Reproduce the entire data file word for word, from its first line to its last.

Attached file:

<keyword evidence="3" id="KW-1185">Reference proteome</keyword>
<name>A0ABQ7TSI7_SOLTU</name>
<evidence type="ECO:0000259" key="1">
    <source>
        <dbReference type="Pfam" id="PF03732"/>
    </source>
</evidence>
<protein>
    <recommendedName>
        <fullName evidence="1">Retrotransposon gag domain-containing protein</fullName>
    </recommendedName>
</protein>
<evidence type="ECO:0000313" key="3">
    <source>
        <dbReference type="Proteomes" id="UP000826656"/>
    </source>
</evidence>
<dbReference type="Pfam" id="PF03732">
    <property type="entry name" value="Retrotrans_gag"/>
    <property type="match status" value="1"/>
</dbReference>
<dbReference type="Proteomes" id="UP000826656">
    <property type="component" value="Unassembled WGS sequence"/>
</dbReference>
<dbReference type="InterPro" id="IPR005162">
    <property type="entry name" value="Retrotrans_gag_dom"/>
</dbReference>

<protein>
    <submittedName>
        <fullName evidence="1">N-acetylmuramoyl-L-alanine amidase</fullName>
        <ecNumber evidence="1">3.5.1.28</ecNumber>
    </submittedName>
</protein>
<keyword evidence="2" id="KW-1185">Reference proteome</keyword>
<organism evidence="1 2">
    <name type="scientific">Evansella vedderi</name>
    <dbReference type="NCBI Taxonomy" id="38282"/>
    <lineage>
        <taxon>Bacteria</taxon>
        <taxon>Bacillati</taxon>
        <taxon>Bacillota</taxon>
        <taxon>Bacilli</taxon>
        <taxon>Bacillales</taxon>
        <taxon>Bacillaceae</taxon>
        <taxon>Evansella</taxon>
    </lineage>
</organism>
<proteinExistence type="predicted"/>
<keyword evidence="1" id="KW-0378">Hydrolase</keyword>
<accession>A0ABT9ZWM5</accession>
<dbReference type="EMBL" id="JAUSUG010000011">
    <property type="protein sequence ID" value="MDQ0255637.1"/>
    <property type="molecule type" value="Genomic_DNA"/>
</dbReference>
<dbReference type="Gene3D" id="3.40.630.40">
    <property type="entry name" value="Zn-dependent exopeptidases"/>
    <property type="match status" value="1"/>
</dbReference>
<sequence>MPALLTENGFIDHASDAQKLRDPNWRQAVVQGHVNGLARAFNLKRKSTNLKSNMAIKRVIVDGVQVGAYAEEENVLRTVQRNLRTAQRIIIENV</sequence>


<keyword evidence="3" id="KW-1185">Reference proteome</keyword>
<name>A0ABQ7TSI7_SOLTU</name>
<evidence type="ECO:0000259" key="1">
    <source>
        <dbReference type="Pfam" id="PF03732"/>
    </source>
</evidence>
<protein>
    <recommendedName>
        <fullName evidence="1">Retrotransposon gag domain-containing protein</fullName>
    </recommendedName>
</protein>
<evidence type="ECO:0000313" key="3">
    <source>
        <dbReference type="Proteomes" id="UP000826656"/>
    </source>
</evidence>
<dbReference type="Pfam" id="PF03732">
    <property type="entry name" value="Retrotrans_gag"/>
    <property type="match status" value="1"/>
</dbReference>
<dbReference type="Proteomes" id="UP000826656">
    <property type="component" value="Unassembled WGS sequence"/>
</dbReference>
<dbReference type="InterPro" id="IPR005162">
    <property type="entry name" value="Retrotrans_gag_dom"/>
</dbReference>

<protein>
    <submittedName>
        <fullName evidence="1">N-acetylmuramoyl-L-alanine amidase</fullName>
        <ecNumber evidence="1">3.5.1.28</ecNumber>
    </submittedName>
</protein>
<keyword evidence="2" id="KW-1185">Reference proteome</keyword>
<organism evidence="1 2">
    <name type="scientific">Evansella vedderi</name>
    <dbReference type="NCBI Taxonomy" id="38282"/>
    <lineage>
        <taxon>Bacteria</taxon>
        <taxon>Bacillati</taxon>
        <taxon>Bacillota</taxon>
        <taxon>Bacilli</taxon>
        <taxon>Bacillales</taxon>
        <taxon>Bacillaceae</taxon>
        <taxon>Evansella</taxon>
    </lineage>
</organism>
<proteinExistence type="predicted"/>
<keyword evidence="1" id="KW-0378">Hydrolase</keyword>
<accession>A0ABT9ZWM5</accession>
<dbReference type="EMBL" id="JAUSUG010000011">
    <property type="protein sequence ID" value="MDQ0255637.1"/>
    <property type="molecule type" value="Genomic_DNA"/>
</dbReference>
<dbReference type="Gene3D" id="3.40.630.40">
    <property type="entry name" value="Zn-dependent exopeptidases"/>
    <property type="match status" value="1"/>
</dbReference>
<sequence>MPALLTENGFIDHASDAQKLRDPNWRQAVVQGHVNGLARAFNLKRKSTNLKSNMAIKRVIVDGVQVGAYAEEENVLRTVQRNLRTAQRIIIENV</sequence>